In 1918 France, Captain Flagg commands a disreputable company of Marines; his new top sergeant is his old friendly enemy, Quirt. The two men become rivals for the favors of fair innkeeper's...
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The life story of a salt-of-the-earth Irish immigrant, who becomes an Army Noncommissioned Officer and spends his 50 year career at the United States Military Academy at West Point. This ... See full summary »
John Ford weaves three "Judge Priest" stories together to form a good- natured exploration of honour and small-town politics in the South around the turn of the century. Judge William ... See full summary »
Three vignettes of old Irish country life, based on a series of short stories. In "The Majesty of the Law," a police officer must arrest a very old-fashioned, traditional fellow for assault... See full summary »
In 1918 France, Captain Flagg commands a disreputable company of Marines; his new top sergeant is his old friendly enemy, Quirt. The two men become rivals for the favors of fair innkeeper's daughter Charmaine, but the rivalry goes into reverse when Charmaine proves to be angling for a husband. When the company is ordered to the front, this comedy interlude gives way to the grim realities of war. Written by
Rod Crawford <email@example.com>
Barry Norton played the priest in the 1952 version and Lewistohn in the 1926 version. See more »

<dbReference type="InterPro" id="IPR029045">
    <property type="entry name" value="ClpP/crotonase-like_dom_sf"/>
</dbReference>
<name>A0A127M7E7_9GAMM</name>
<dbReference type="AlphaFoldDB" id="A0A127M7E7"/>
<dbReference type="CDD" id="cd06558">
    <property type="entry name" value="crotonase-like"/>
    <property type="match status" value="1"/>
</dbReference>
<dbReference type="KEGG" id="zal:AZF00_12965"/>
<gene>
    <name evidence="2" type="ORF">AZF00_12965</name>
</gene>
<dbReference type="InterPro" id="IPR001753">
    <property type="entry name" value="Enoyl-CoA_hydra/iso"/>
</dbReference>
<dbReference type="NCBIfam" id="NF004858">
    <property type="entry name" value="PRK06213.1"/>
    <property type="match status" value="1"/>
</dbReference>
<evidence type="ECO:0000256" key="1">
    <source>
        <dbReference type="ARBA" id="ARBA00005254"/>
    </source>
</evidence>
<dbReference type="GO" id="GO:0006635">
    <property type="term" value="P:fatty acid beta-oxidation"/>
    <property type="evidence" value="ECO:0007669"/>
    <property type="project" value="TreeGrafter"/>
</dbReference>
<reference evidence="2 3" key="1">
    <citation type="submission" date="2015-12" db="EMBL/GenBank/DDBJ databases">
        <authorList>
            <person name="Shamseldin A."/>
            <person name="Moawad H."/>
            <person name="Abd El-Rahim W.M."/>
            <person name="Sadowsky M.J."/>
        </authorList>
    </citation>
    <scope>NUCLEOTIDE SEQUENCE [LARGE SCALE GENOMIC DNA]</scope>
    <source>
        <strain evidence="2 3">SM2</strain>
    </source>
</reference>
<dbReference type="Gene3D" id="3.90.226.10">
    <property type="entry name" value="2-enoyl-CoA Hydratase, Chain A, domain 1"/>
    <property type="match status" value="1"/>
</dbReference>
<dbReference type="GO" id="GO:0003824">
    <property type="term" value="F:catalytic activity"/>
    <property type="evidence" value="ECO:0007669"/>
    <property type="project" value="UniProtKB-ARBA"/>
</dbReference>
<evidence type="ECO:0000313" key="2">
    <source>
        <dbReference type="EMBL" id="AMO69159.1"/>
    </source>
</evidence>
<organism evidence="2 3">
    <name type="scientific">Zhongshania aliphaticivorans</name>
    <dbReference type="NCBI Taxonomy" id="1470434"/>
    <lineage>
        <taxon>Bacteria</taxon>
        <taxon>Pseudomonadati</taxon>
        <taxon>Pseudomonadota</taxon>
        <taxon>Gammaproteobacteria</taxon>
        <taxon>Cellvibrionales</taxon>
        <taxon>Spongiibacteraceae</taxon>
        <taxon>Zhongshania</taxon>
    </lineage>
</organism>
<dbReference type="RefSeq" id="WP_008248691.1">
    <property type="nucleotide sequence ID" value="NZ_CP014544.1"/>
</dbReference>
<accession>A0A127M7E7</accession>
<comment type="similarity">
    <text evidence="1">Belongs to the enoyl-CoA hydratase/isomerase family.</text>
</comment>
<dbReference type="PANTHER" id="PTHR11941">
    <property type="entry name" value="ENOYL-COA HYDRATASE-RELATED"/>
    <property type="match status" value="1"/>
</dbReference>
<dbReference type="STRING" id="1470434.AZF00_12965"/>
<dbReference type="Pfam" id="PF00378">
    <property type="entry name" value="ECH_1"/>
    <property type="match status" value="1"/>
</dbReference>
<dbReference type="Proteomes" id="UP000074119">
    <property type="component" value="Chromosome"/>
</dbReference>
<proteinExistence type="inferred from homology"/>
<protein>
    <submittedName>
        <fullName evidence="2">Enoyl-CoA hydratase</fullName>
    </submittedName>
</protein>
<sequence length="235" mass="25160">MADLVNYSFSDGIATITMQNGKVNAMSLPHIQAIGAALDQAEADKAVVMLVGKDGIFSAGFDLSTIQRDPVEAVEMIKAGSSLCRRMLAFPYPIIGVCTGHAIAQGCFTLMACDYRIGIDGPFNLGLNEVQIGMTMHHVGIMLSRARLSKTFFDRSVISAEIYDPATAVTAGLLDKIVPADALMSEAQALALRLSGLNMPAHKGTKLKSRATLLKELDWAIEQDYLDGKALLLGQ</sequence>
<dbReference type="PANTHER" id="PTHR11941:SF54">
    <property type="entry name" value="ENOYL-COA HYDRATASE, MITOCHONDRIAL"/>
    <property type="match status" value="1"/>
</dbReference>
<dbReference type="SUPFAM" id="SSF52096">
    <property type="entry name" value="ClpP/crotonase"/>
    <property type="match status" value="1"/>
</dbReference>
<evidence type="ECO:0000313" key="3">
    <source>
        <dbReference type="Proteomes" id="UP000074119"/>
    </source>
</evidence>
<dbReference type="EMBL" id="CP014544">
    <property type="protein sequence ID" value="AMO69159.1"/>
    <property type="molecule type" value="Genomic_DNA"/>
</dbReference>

When Flagg and Quirt crawl through the lines in search of prisoners, Flagg picks up a German helmet and places it on his head. In the next sequence he is bare headed but he wears it in the farm house. See more »
What about those three men who were supposed to go up to Le Mans to get the Croix de Guerre?
Oh, yeah. Yes, yes. All right, get 'em out of the guardhouse and have 'em take a bath and send 'em over with an MP escort.
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In 1918, in Bar-de-Duc, France, the leader of a company of Marines in the front, Captain Flagg (James Cagney), receives a group of green replacements and his disaffection, the tough Sergeant Quirt (Dan Dailey). Their rivalry increases when they both feel attracted by the same easy woman and daughter of the local innkeeper, Charmaine (Corinne Calvet).
What a disappointing and silly parody of war this "What Price Glory" is! Directed by John Ford and with James Cagney in the cast, I could not believe that this film would be so weak. Today I have watched "The Road to Glory", a great anti-war movie directed by Howard Hawks that shows the barbarian life in the trenches in WWI. However, John Ford has made neither a comedy (like Robert Altman's "MASH"), nor a romance or drama or war movie. Actually it is a messy feature, too silly and not funny for a comedy, too heavy for a romance and unreal for a drama or war, but with a magnificent cinematography and a lovely Corinne Calvet. My vote is five.
Title (Brazil): "Sangue por Glória" ("Blood for Glory")
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